3. The order of experience in this heart-history is of special value, and must be noted also. It follows success and not failure. It best becomes, therefore, the symbol of prayer founded on encouragement. It suggests to us a rewarded soul standing on the vantage-ground of a previous welcome, and stretching out its hand for a yet more advanced disclosure of love.

II. THE DENIAL. It seems to be the settled determination of the Divine will to hold in a holy and unbroken reserve the heights and depths of His character and being. Enough only is revealed for us to be sure He is our friend and our well-wisher. It cannot be called an unwholesome question, this in our text, even though it never meets an earthly answer. It stimulates the soul. Even a reverent curiosity about God is better than a dead apathy.

III. THE COMPENSATION. "And He blessed him there." There is something surpassingly beautiful in this quiet statement. The mystery remains unrelieved, but the affection pays for it. Just as a loving mother grants every wish of her little one, until a serious mistake is pressed as a petition. Then she declines with a smile, and compensates with a kiss, so that the child is glad to be disappointed. And that is exactly the delicate figure of the Scripture: "As one whom his mother comforteth, so will I comfort you," saith the Lord. But now you press the inquiry — Is there any answer to the old question — does not this same Being, who is to judge us at the last, as He made us in the beginning, elude our every search — oh, that I knew where I might find Him, that I might come even to His seat — has He no word to speak to me? Yes — I answer; there are two disclosures at least in this experience of compensation that give relief. They are always made. They are here, as elsewhere, in the story of Jacob. One of these is a clear revelation of the right of human petition. The other is a new repetition of Divine confidence.

(C. S. Robinson, D. D.)


1. The contrast observable between this and a former revelation made to Jacob's soul. Twenty years before he had seen in vision a ladder reared against the sky, and angels ascending and descending on it. Exceedingly remarkable. Immediately after his transgression, when leaving his father's home, a banished man, to be a wanderer for many years, this first meeting took place. Fresh from his sin, God met him in tenderness and forgiveness. After twenty years God met him again; but this second intercourse was of a very different character. It was no longer God the Forgiver, God the Protector, God the covenanting Love, that met Jacob; but God the Awful, the Unnameable, whose breath blasts, at whose touch the flesh of the mortal shrinks and shrivels up.

2. Again I remark, that the end and aim of Jacob's struggle was to know the name of God. "Tell me, I pray Thee, Thy name." In the Hebrew history are discernible three periods distinctly marked, in which names and words bore very different characters. These three, it has been observed by acute philologists, correspond to the periods in which the nation bore the three different appellations of Hebrews, Israelites, Jews. In the first of these periods, names meant truths, and words were the symbols of realities. The characteristics of the names given then were simplicity and sincerity. They were drawn from a few simple sources: either from some characteristic of the individual, as Jacob, the supplanter, or Moses, drawn from the water; or from the idea of family, as Benjamin, the son of my right hand; or from the conception of the tribe or nation, then gradually consolidating itself; or, lastly, from the religious idea of God. But in this case not the highest notion of God — not Jah or Jehovah, but simply the safer and simpler idea of Deity. The second period begins about the time of the departure from Egypt, and it is characterized by unabated simplicity, with the addition of sublimer thought and feeling more intensely religious. The heart of the nation was big with mighty and new religious truth — and the feelings with which the national heart was swelling found vent in the names which were given abundantly. God, under His name Jah, the noblest assemblage of spiritual truths yet conceived, became the adjunct to names of places and persons. Oshea's name is changed into Jehoshua. The third period was at its zenith in the time of Christ — words had lost their meaning, and shared the hollow unreal state of all things. A man's name might be Judas, and still he might be a traitor. Yet in this period, exactly in proportion as the solemnity of the idea was gone, reverence was scrupulously paid to the corpse-like word which remained and had once enclosed it. In that hollow, artificial age, the Jew would wipe his pen before he ventured to write the Name — he would leave out the vowels of the sacred Jehovah, and substitute those of the less sacred Elohim. In that kind of age, too, men bow to the name of Jesus, often just in that proportion in which they have ceased to recognize His true grandeur and majesty of character. In such an age it would be indeed preposterous to spend the strength upon an inquiry such as this — "Tell me Thy name?" Jehovah, Jove, or Lord what matter? But Jacob did not live in this third period, when names meant nothing; nor did he live in the second, when words contained the deepest truth the nation is ever destined to receive. But he lived in the first age, when men are sincere, and truthful, and earnest, and names exhibit character. To tell Jacob the name of God was to reveal to him what God is and who.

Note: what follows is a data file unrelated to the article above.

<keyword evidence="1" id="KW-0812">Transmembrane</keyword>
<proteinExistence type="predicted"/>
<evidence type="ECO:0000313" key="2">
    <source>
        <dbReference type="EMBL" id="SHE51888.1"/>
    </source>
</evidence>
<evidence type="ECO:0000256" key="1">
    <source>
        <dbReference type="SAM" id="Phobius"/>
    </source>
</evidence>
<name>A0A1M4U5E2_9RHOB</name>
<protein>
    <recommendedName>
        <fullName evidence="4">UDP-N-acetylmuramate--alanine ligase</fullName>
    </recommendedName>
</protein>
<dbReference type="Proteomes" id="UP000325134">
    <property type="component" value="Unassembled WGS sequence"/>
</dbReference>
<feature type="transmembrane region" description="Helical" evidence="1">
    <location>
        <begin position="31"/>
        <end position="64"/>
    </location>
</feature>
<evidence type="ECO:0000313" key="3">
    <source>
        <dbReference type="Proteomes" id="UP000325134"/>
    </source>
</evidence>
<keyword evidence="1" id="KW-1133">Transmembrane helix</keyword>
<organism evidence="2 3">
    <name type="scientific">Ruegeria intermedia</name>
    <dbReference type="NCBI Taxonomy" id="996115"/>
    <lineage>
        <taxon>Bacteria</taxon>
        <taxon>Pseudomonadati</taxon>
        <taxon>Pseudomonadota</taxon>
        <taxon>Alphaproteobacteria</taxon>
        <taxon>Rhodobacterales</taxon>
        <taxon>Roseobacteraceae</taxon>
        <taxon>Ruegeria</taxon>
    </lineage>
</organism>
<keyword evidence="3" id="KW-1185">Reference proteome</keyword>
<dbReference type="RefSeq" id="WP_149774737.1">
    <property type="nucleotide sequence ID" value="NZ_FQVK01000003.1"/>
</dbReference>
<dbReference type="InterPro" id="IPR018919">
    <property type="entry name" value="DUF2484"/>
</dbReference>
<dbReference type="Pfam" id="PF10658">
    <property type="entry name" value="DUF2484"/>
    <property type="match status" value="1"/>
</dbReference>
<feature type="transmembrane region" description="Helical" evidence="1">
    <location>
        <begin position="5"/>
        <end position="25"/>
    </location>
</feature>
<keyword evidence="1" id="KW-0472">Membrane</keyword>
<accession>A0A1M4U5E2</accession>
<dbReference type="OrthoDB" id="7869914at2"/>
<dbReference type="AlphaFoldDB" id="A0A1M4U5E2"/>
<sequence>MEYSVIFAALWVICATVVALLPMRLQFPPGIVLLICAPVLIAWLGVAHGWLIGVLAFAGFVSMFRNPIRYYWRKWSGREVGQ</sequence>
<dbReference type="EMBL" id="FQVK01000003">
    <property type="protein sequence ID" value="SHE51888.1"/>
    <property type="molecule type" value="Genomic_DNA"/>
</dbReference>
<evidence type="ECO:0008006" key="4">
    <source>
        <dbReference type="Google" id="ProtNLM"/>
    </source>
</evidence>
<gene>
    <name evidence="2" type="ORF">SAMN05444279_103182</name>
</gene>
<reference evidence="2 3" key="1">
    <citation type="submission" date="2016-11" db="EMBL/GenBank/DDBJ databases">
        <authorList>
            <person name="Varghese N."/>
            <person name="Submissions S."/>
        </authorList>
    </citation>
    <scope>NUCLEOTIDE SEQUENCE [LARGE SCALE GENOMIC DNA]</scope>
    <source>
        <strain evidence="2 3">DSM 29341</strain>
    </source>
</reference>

3. This desire of Jacob was not the one we should naturally have expected on such an occasion. He is alone — his past fault is coming retributively on a guilty conscience — he dreads the meeting with his brother. His soul is agonized with that, and that we naturally expect will be the subject and the burden of his prayer. No such thing l Not a word about Esau — not a word about personal danger at all. All that is banished completely for the time, and deeper thoughts are grappling with his soul. To get safe through to-morrow? No, no, no! To be blessed by God — to know Him, and what He is — that is the battle of Jacob's soul from sunset till the dawn of day. And this is our struggle — the struggle.